A Podcast That Addresses the inequities of being wrongfully Accused of Child Abuse
I admit I am addicted to true crime podcasts. I listen to them during long drives and when I go jogging on the canal in Scottsdale. I happened upon the Do No Harm podcast via Wondery, not realizing that I was about to hear an amazing narration of the work that is frequently done in my office defending parents accused of child abuse and neglect.
This probably reads more like an Amazon book review, but I wish I could give more than 5 stars to Mike Hixenbaugh’s investigative piece. It provides such a unique perspective and insight into the lives of two families who both had a child injured in their care and who both were accused of malignant acts, when the truth was nothing more than an accident. It is worth reading the article (link below) but find time to listen to the 7 episodes produced by Wondery. Actually hearing the voices of the parents and their struggles explaining to doctors, protective service investigators and the courts is riveting.
Friends ask how I can defend people who do awful things to children. As a defense attorney, that is my job. Defending those who are guilty is so much easier than defending the truly innocent. The parent who has been falsely accused of shaking their child because a doctor sees some retinal hemorrhage. Defending a parent who is accused of harming their infant because a skeletal scan shows an injury that was likely birth-related. Often, well-intentioned medical providers who overstate their findings and diagnose not only a medical condition but causation. Hixenbaugh’s theme is that overstated opinions could result in more harm because they have tremendous influence over the decisions of state child welfare agencies. Leaving the falsely accused parents fighting an uphill (and occasionally impossible) battle against the courts and state agencies.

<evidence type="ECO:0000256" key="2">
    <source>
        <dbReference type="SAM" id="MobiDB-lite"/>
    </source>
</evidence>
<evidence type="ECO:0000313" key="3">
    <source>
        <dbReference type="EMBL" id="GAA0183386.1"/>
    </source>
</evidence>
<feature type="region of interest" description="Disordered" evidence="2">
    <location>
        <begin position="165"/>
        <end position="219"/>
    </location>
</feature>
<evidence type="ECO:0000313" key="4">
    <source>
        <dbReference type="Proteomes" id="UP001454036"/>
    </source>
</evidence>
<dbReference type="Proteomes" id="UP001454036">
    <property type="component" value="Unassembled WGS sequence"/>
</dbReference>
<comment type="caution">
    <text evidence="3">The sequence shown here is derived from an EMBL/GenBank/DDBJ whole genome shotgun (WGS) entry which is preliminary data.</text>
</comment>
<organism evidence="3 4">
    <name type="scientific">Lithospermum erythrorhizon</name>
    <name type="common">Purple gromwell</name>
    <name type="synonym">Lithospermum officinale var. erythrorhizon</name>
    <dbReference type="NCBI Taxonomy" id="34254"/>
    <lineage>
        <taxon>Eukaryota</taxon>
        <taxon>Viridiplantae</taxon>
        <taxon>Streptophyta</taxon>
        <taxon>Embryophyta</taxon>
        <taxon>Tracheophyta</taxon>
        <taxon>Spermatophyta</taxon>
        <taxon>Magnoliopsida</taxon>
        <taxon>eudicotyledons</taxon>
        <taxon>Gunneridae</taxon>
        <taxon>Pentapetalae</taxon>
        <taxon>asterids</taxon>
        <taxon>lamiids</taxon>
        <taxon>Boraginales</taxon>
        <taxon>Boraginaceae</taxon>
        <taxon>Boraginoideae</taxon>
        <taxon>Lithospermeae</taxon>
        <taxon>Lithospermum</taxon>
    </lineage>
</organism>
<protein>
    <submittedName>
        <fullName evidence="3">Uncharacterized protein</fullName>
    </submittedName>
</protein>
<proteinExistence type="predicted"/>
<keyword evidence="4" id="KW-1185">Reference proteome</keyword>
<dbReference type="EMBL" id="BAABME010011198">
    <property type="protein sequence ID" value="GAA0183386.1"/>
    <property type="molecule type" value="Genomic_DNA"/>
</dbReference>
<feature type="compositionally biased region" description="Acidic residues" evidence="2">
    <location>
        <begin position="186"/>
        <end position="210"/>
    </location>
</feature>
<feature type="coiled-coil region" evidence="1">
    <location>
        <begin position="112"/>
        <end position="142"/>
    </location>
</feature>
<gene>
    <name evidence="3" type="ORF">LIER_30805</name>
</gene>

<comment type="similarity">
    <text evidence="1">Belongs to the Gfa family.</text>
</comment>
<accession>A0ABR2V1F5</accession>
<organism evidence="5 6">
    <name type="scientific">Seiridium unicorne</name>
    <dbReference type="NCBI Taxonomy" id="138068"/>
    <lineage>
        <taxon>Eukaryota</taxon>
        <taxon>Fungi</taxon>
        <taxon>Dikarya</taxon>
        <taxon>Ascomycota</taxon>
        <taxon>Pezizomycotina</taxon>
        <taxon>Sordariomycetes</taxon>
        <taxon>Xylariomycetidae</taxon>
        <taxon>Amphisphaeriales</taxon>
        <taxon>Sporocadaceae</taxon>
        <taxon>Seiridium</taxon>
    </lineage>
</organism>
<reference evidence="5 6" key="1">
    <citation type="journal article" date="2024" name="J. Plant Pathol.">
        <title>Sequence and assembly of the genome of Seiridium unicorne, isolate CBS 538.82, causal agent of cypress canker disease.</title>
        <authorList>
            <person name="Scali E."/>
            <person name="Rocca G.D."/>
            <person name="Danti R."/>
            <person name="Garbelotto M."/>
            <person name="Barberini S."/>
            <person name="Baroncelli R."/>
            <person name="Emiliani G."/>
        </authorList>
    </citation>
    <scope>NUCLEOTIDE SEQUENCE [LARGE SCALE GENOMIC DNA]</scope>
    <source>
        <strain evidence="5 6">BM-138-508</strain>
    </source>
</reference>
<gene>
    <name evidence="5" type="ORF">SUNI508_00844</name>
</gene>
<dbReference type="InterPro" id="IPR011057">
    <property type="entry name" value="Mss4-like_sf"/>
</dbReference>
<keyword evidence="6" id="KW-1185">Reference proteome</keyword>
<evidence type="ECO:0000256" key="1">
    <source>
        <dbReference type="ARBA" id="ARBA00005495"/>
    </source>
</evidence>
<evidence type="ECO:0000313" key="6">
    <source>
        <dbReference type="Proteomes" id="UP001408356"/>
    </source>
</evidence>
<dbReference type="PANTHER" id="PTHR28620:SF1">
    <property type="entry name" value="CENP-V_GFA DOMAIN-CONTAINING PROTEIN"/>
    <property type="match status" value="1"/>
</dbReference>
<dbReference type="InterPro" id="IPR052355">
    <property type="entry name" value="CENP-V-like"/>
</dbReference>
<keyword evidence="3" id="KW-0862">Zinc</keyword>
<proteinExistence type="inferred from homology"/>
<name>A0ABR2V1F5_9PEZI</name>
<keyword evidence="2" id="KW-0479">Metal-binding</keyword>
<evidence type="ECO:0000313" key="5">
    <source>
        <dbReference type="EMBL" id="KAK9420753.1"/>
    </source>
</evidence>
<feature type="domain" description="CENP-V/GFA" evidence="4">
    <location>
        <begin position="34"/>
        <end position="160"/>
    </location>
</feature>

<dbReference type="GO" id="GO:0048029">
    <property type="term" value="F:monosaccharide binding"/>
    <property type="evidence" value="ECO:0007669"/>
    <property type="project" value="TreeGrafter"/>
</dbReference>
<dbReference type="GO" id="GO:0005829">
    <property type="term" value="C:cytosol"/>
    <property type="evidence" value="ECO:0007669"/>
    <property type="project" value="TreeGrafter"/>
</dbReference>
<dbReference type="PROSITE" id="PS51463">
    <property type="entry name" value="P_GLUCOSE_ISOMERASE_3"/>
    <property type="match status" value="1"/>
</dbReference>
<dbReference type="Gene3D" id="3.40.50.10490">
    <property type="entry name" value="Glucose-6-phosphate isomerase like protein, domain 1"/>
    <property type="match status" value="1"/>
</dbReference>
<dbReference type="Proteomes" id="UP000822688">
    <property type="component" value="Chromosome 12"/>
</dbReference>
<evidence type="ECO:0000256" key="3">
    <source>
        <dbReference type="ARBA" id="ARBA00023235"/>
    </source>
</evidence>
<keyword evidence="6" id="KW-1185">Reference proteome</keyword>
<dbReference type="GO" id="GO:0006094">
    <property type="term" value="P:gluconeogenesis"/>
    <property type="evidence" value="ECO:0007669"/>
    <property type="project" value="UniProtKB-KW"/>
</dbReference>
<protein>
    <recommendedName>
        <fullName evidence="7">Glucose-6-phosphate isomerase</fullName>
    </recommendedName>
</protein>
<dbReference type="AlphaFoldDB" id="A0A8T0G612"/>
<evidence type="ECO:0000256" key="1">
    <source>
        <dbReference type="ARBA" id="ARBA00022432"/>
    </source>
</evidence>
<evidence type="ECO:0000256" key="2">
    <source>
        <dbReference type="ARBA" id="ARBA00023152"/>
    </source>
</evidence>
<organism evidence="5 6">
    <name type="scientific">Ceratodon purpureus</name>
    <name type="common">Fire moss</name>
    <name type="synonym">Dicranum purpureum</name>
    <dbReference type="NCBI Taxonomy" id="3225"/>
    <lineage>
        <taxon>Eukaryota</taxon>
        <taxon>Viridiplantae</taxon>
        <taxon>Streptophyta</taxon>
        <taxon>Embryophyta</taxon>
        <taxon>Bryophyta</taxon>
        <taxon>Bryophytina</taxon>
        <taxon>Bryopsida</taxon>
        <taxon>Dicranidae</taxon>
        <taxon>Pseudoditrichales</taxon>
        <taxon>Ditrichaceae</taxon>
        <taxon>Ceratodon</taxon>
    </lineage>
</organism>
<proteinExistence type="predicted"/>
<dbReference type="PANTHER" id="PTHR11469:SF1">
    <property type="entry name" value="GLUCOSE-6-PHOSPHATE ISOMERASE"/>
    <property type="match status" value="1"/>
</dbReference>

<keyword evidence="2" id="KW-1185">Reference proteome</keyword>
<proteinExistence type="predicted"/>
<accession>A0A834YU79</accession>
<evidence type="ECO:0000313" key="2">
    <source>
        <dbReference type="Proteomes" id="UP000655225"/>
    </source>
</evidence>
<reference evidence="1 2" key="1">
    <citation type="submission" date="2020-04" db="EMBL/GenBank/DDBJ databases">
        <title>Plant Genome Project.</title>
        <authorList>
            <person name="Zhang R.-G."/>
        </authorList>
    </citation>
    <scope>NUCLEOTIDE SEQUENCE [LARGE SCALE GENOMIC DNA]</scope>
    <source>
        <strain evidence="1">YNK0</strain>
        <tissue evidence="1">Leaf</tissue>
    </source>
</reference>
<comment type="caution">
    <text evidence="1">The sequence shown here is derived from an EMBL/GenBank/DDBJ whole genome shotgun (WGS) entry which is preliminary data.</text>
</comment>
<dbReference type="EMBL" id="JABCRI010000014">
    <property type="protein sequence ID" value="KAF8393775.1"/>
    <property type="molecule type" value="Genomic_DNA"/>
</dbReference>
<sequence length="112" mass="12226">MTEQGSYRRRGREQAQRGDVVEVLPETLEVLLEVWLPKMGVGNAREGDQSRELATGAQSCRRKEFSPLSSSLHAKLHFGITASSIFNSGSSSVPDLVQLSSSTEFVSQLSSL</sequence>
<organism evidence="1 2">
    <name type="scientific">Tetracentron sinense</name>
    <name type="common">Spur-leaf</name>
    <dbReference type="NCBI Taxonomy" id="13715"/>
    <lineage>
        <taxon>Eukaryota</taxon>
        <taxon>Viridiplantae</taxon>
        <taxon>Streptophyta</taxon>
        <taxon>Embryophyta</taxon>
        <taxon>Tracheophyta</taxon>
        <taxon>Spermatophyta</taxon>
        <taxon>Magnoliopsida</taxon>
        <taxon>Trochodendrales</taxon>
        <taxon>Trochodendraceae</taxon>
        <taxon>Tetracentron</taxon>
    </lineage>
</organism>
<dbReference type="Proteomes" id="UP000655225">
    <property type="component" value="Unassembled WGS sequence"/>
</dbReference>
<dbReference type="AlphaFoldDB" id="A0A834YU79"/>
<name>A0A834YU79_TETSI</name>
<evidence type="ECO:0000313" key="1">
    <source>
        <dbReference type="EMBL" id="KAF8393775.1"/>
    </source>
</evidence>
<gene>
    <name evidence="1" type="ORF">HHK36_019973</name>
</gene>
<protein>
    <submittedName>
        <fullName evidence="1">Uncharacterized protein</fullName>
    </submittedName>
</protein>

Gregg Woodnick has been practicing law in Arizona for over 20 years. He is a former adjunct law professor and has lectured for Yale University, Midwestern College of Osteopathic Medicine, Arizona State University and Northern Arizona University.